I've been slow to post a few of my own bylines here, in part due to the reason referenced below — the newest addition to my family. As I take a bit of time for paternity leave, I'll also be catching up and sharing some things I've meant to post. This post was originally published in Ad Age in April, and undoubtedly reads better there thnks to their editing. My slightly rougher version is below.
How to Digitally Prepare a New Brand for 2026
By David Berkowitz
Which types of digital media will matter in 2026?
I wound up in some spirited conversations about this topic with my wife after we welcomed our firstborn in February. It was only once our daughter was born, and we were fully committed to her name, that we started to discuss which digital identities we would reserve for her.
The focus of our conversations quickly shifted to 2026. That’s when our daughter will turn 12. She will be legally able to sign up for a lot of media properties and digital services herself. By then, she’ll also be well past the age where she’ll have strong opinions on which media properties matter to her.
To illustrate one family’s attempt at forecasting what will matter more than a decade from now, here’s how the conversation netted out:
Email: The only email service we considered for our daughter was Gmail, based on our own personal preferences. My wife started to register a new address for our baby, as we tried several combinations of our daughter’s first, middle, and last names. After we decided on one, my wife entered our daughter’s birthday in the registration form. Google advised that the service was only meant for people over age 12, and we paused.
It wasn’t that we cared about the age limit. Just last year, I helped my niece add a couple years to her age to get a Skype account. Rather, it made wonder why we were doing it at all. We weren’t going to send emails from our daughter to us or others; it felt odd creating some persona for this little person who was already developing her own personality. While I’d wager that Google will still be around for more than a decade, and email will exist in some form, I trust that my daughter will be okay with coming up with an address that suits her.
Social networks: Twitter seemed like the most logical social network when considering reserving a handle for a dozen years from now. Perhaps its most important asset is its deep integration with live television – another form of media that should soldier on. Twitter is also relatively unusual in that handles still matter. On Facebook, LinkedIn, and elsewhere, people are known by their real names, but on Twitter, you are your username (at least for now).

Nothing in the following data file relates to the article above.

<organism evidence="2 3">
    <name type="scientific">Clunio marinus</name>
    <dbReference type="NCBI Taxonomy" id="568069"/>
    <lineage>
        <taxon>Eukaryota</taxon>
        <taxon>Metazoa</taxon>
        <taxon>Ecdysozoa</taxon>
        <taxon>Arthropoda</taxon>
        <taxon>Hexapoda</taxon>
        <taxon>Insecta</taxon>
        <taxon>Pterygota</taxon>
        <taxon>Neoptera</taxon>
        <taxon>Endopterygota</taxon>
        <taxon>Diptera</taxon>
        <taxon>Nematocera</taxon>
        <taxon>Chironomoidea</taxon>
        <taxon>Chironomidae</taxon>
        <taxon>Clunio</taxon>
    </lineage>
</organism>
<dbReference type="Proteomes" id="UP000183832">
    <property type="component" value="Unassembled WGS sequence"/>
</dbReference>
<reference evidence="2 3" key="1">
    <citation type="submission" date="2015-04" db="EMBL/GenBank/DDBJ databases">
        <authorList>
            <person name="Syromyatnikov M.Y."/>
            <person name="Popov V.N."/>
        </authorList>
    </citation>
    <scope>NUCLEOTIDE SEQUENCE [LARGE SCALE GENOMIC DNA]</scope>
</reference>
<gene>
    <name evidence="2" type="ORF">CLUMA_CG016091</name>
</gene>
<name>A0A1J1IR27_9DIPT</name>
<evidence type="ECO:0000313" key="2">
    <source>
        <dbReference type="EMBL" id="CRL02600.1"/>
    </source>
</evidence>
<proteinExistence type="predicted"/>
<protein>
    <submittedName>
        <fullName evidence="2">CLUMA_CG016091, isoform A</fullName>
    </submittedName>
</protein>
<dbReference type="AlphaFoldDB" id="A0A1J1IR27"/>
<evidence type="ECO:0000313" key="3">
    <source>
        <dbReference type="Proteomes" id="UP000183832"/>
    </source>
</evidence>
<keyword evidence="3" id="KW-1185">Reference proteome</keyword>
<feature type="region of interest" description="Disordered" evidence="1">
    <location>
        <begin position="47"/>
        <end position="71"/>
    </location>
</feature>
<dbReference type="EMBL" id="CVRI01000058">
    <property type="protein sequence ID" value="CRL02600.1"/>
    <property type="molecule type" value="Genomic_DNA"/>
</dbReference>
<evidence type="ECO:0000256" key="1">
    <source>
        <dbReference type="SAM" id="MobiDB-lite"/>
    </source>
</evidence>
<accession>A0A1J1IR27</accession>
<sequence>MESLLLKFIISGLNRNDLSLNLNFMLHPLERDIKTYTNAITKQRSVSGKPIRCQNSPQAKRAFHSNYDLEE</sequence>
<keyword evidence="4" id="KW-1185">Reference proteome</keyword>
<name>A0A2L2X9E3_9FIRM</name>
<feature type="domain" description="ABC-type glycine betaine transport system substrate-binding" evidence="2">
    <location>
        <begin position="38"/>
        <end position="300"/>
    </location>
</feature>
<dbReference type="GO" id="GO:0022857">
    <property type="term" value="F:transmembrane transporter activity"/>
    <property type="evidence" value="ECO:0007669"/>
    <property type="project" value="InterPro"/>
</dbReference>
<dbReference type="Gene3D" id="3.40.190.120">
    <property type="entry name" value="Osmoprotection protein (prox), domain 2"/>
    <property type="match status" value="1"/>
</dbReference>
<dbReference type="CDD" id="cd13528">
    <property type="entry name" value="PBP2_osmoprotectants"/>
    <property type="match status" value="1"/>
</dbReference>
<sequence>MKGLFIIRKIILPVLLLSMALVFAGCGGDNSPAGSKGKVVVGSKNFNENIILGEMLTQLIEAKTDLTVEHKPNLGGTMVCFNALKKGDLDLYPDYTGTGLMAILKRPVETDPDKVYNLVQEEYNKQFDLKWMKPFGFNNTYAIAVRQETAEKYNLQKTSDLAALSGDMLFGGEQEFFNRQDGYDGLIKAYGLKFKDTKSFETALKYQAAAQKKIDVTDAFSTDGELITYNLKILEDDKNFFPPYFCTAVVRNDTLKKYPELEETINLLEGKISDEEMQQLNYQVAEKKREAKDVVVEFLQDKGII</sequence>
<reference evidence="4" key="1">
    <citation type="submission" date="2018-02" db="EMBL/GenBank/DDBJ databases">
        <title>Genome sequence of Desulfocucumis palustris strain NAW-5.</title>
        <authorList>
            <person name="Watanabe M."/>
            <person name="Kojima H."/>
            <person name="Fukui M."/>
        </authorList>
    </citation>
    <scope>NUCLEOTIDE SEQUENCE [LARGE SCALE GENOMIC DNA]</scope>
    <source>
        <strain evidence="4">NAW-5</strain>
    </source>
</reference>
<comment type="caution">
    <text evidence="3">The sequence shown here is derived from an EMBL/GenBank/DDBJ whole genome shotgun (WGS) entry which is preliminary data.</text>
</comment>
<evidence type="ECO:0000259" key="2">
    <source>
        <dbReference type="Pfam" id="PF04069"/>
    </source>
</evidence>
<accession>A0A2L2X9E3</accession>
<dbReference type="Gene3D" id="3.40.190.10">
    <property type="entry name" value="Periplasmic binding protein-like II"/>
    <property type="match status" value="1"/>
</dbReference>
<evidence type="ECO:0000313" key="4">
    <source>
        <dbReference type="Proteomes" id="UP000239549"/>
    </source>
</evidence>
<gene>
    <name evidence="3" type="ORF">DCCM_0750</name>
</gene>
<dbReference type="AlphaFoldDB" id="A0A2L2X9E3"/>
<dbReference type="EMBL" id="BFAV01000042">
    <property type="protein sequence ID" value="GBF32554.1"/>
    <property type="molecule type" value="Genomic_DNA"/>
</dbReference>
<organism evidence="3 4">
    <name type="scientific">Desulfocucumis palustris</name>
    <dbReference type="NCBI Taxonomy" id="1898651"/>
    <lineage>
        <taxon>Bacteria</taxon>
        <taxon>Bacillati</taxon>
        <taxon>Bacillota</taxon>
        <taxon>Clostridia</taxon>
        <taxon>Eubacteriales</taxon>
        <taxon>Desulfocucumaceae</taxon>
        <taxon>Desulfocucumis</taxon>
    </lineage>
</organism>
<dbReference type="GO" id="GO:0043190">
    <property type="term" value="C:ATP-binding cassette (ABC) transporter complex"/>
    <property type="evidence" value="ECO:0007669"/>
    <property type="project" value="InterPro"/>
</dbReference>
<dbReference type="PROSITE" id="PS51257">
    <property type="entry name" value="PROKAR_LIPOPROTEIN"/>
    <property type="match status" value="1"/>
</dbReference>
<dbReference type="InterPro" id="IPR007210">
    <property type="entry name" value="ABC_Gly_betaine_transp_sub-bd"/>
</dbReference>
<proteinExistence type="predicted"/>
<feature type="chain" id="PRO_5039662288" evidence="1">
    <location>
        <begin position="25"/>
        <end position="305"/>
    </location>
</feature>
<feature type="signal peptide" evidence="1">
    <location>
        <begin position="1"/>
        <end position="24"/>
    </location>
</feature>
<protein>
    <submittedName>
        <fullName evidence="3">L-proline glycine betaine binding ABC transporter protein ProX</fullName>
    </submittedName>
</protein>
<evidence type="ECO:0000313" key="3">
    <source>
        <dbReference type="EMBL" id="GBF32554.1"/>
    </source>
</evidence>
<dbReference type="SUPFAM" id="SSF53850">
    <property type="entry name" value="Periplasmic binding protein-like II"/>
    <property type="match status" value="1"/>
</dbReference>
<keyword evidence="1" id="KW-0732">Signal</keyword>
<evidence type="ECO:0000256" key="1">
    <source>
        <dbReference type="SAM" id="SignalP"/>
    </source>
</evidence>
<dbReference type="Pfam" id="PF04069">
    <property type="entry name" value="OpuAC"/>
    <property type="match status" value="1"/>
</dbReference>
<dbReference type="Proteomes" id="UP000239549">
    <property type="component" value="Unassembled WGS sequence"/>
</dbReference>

For my daughter, it’s possible to squat on a handle and do little with it until she decides to own it. Yet even if Twitter is still around in a decade, will she use it? Maybe by 2026, teens will think Twitter has some retro cachet. Or maybe Twitter will just be a boring news aggregator that some of their parents and grandparents use. If Twitter does have that kind of longevity, my daughter may not need her handle for 20 or 30 years, and by then, she can pick her own name. For a different approach, there are some parents who tweet on behalf of their children, but I can’t imagine putting in the effort that my former colleague Matt Wurst does for @LilWurst.
Websites: Even people who have never registered a URL have been asking me if I’ve reserved domain names for my daughter. This one seemed like a no brainer at first. A domain is an open book. She can ultimately do what she wants with it, and there may always be a little extra cachet to a memorable .com domain.
Unlike email addresses or social handles, however, domain names cost money, and so many domain names sit idle. My daughter won’t need her own domain if she wants to blog, run a Tumblr, contribute to Medium, post an about.me bio, or participate in whatever such services are popular in the years to come. And I’m not convinced that domains will be the default taxonomy of the web going forward. Ultimately, my wife and I settled on a compromise: we’d reserve one .com with her full name and a .me with just her first name, and hold it for three years. In 2017, we can revisit the decision.
That’s how rattled I am about how fast media is changing. Nothing should be taken for granted. Some form of email will prevail indefinitely, and that may look more like Gmail, Facebook messaging, WeChat, or something we haven’t encountered yet. Facebook has lasted one decade, but that doesn’t mean it will last two. For many brands and people, domain names are far less important than their social identities.
Let’s revisit this in 2026 and see how prescient these decisions were. I have no doubt my daughter will have opinions on this long before her twelfth birthday, and she’ll tell me exactly what she thinks of my decisions.